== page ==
JW: Almost all the footnotes are Rasha’s and I must commend AUC Press for allowing them to survive. The French edition cut them out. My attitude is that if someone if willing to take on this book, they can almost certainly handle the footnotes, which are informative in themselves. The book would be the poorer without the footnotes explaining the circumstances of al-Mutanabbi’s death and the arrangements for the ‘fear prayer’, for example.
AL: Were there any English-language books that (consciously) inspired you, in terms of their use of language? How did you go about trying to create this book’s voice in English?
JW: No, I can’t say that any particular books inspired me. But, as I mentioned in the afterword, there are obvious parallel with Jane Austen – the discipline, the long sentences, the detail piled on detail, the magisterial examination of human motivation, the cunning little insights.
AL: Can you talk, for instance, about your decision to go with the word “evildoer”?
JW: The Arabic was simply ‘ashraar’. It’s been some time since I chose ‘evildoers’, but in retrospect the choice seems obvious, almost inevitable. The word arises in the context of government propaganda to discredit a group of troublesome Islamists. The parallels with President Bush’s ‘Global War on Terror’ and his use of labels to win public support were certainly on my mind.
AL: This book provides some of the most interesting thoughts on monotheism I have read in any language. Even to the point where I couldn’t believe that the narrator himself didn’t…doubt himself more. (Reviews of the services of mosques!) Rasha hasn’t had any trouble with the book? I almost imagine another layer to the book where parallel events are happening to the author…. Although of course the stakes are different in TV vs. books.
JW: Yes, some of the most interesting material in the book, among a mass of interesting material, is the narrator’s account of the folk religion of his childhood and how his seminary training tried to root that out in favour of an austere monotheism, as well as his thoughts on the relationship between the usually accepted tenets of Islamic law and the practical requirements of living in the real world. His speculations on the latter certainly entertain heretical possibilities. Personally, I imagine the narrator ending up a deist of some kind, though steeped in the lore of Islamic civilization, but this is never made explicit. I’m not aware that Rasha has had any trouble as result. But of course it’s all expressed in a very elevated, dignified way in a book that hasn’t, unfortunately, captured the limelight.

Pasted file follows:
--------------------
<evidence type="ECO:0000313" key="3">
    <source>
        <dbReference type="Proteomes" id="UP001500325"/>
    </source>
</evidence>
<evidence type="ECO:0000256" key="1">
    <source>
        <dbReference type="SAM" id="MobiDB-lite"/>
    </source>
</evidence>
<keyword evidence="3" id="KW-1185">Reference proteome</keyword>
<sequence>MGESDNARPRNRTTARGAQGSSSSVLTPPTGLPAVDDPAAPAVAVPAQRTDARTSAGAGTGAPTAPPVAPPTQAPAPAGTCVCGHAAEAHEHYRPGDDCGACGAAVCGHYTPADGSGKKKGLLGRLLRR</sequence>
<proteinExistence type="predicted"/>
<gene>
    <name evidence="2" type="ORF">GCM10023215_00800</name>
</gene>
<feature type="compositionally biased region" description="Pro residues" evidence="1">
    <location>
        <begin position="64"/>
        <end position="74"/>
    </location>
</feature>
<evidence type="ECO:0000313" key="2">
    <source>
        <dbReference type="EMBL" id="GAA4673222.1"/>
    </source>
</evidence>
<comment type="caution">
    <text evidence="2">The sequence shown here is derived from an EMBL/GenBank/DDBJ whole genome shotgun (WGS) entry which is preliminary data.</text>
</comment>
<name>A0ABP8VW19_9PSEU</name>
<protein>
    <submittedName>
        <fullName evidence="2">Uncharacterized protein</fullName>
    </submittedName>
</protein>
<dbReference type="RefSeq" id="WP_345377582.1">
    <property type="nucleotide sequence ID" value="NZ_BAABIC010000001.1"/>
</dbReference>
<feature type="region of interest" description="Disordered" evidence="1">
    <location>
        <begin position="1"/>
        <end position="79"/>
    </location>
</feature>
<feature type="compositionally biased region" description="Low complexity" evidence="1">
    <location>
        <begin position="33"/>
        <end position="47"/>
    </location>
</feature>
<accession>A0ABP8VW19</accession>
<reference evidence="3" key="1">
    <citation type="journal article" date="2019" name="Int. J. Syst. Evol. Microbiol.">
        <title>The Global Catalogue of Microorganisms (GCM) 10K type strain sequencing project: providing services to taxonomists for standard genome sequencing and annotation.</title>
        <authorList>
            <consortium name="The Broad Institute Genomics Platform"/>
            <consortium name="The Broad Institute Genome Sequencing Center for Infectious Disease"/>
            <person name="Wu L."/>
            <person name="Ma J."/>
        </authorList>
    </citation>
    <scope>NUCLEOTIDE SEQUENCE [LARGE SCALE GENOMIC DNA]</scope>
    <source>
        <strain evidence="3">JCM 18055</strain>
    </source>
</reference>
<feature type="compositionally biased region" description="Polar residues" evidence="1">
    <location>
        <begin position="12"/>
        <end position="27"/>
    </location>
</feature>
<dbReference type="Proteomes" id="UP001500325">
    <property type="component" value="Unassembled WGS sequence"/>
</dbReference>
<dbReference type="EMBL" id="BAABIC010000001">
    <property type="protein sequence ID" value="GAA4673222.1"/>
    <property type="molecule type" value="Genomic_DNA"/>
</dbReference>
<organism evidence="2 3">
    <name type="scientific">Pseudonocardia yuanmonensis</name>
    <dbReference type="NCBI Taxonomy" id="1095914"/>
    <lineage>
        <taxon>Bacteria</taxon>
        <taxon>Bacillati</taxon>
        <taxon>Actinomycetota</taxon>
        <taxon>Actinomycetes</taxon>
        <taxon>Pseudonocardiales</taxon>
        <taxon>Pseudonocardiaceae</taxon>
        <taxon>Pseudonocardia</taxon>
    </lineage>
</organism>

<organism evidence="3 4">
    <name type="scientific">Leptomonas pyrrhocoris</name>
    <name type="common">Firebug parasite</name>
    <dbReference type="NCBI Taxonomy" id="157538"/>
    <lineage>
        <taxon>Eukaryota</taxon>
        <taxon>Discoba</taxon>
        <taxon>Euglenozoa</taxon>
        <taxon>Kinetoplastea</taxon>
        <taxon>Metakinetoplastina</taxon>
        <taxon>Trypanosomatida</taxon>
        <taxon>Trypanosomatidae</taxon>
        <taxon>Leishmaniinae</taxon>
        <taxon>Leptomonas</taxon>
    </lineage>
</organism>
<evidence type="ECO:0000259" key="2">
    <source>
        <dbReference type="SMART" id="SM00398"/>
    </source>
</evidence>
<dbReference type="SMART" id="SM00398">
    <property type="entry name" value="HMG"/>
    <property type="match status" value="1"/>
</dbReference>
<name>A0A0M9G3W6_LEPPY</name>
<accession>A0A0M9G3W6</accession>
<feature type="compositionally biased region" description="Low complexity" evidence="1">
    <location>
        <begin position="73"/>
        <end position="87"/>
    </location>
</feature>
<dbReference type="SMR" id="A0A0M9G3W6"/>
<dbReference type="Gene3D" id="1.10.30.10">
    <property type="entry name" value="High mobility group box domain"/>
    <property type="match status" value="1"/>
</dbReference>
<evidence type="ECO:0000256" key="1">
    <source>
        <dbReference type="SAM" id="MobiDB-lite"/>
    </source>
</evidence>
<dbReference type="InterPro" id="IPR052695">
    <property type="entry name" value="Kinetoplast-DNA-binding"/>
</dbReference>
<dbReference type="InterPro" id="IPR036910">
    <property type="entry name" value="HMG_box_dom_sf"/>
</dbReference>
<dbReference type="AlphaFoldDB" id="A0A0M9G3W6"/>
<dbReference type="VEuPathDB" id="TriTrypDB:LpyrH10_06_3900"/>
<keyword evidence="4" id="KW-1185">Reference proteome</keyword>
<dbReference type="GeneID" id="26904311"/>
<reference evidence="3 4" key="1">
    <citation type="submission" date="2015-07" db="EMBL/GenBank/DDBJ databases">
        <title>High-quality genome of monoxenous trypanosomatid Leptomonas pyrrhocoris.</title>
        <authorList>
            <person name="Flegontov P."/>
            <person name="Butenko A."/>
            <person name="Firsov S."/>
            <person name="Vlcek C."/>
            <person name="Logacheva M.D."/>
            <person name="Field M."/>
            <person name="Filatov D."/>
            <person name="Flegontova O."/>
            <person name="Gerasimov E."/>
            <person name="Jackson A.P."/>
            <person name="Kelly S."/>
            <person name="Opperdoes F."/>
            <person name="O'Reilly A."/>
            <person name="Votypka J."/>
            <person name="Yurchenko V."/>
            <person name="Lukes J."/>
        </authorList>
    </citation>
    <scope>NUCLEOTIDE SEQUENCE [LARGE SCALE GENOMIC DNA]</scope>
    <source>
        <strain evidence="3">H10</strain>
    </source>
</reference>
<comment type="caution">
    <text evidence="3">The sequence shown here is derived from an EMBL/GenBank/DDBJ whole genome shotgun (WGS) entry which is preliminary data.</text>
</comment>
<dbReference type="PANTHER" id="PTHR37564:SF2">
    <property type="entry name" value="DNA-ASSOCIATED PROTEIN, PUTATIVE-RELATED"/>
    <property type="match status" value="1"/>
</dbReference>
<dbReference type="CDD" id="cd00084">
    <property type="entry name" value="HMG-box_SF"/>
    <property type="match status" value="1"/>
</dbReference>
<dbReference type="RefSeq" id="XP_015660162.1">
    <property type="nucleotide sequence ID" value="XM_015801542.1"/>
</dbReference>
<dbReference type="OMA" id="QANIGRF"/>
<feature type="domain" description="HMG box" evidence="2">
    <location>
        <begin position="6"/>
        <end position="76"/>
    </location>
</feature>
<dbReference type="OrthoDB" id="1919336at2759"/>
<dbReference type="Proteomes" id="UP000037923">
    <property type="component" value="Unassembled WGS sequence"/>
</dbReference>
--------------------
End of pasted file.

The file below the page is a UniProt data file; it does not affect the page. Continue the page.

AL: It’s also interesting in the current context of Bashar al-Assad vs. Islamists, for instance. Did you think of trying to bring in this kind fo context for English-language readers? Or they have to bring it themselves?
JW: No, I handed in the text just before the Arab uprisings began. Of course, it is very relevant. By the way, I think of the sheikh as a Syrian living in Lebanon, but I hear that other readers have imagined him in other guises – even as an Algerian living in Tunisia or Morocco. Remember that, other than al-Mutannabi and other historic characters, the book contains no personal names or place names.
AL: Is it “possible” to translate al-Mutanabbi?
JW: Well, I did it, albeit only a few lines here and there, when I couldn’t find an existing translation. But my versions clearly fall short. People much more skilled than I have tried and had the results published, but the fact that such a small part of his corpus has been translated suggests that in the end it’s impossible to do it in a way that non-specialist readers would ever appreciate. If al-Mutanabbi is indeed ‘the Seal of Poets’, then maybe he is only so in Arabic, and will remain so forever.
REGULAR READERS: If you are attending this event (details here) and wouldn’t mind bringing a camera, notebook, and/or digital recorder and sharing your impressions, please let me know.
This is a fascinating interview, thank you. I recently finished reading Wright’s translation of Youssef Ziedan’s ‘Azazeel’, which I adored. I am definitely going to check this one out too.
Hi, I’m planning on attending the event and don’t mind covering it if you wish. Please send me an email and we can discuss. Thanks.
I hate to be a killjoy but I used to translate for al-Hayat newspaper and the language Lebanese journalists use, in contrast to Gulf Arab contributors, is pre-pre-Islamic Arabic. The jahili poetry we took at school was easier!
The Lebanese, and Syrians, always seem to have a bee in their bonnet about ‘arabi fusha’, which is a fictiocious term itself, in an attemp to create national unity in their sectarian lands and make themselves feel Arabic with all the white skin and yellow hair and blue and green eyes. Gulf Arabs are much easier to translate. A couple of archiac and broing terms here and there but nice straightforward stylistically. They’re not trying to ‘prove’ anything. Egyptians are even better, though not as universal because they tend to assume Egyptian readers.
As for the contrast between poetry and the Quran in the novel, this ‘may’ be an Orientalist bugaboo since the Quran counts as ‘prose’ in Arabic literature, not poetry. You get these hicups with Taha Hussein too. Hence, also the modern obsession with Arabic prose poetry and the secularist obsession with the supposed condemnation of poetry in the Quran (condemning sychophant poet propagandists who work for money, nothing more).
I’m being overly mean here since I haven’t read the novel but a couple of warning signs did go up in my head when I read the articles. And I’m sincerely hoping I’m wrong!
I’m not sure in what sense you think you’re being a killjoy; it’s just a blog, not a party. 🙂
I’m sure your point about the language Lebanese use as “fos7a” vs. other nationalities is a very interesting one to follow up on. Although I for instance find (Lebanese author) Fatima Sharafeddine’s language in “Faten” the most straightforward of any I’ve read.